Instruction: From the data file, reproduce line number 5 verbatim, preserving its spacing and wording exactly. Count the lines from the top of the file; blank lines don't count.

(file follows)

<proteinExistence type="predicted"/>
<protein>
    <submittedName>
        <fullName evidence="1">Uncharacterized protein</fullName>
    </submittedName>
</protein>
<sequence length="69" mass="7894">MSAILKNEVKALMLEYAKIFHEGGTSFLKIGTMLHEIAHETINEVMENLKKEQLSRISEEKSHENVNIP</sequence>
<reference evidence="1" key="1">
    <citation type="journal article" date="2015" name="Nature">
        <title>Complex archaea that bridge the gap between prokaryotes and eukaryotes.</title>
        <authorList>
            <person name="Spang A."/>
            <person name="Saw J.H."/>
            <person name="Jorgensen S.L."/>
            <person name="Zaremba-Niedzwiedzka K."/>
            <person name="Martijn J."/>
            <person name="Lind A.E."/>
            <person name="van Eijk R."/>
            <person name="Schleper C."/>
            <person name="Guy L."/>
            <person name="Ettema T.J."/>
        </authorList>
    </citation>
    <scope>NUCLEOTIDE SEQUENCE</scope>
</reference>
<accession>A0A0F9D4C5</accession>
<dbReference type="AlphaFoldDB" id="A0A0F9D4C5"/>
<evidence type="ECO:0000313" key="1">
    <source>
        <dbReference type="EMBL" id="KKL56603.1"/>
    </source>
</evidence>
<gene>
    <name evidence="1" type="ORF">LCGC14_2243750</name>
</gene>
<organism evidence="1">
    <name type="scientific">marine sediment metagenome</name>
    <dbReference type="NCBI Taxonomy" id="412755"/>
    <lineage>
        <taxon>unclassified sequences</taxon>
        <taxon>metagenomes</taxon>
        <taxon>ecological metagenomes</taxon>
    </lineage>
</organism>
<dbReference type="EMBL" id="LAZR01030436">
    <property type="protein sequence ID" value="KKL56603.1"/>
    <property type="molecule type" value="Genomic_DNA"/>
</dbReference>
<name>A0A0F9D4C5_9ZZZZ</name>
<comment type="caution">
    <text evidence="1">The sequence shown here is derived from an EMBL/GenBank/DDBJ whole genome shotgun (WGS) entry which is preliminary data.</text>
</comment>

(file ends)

    </submittedName>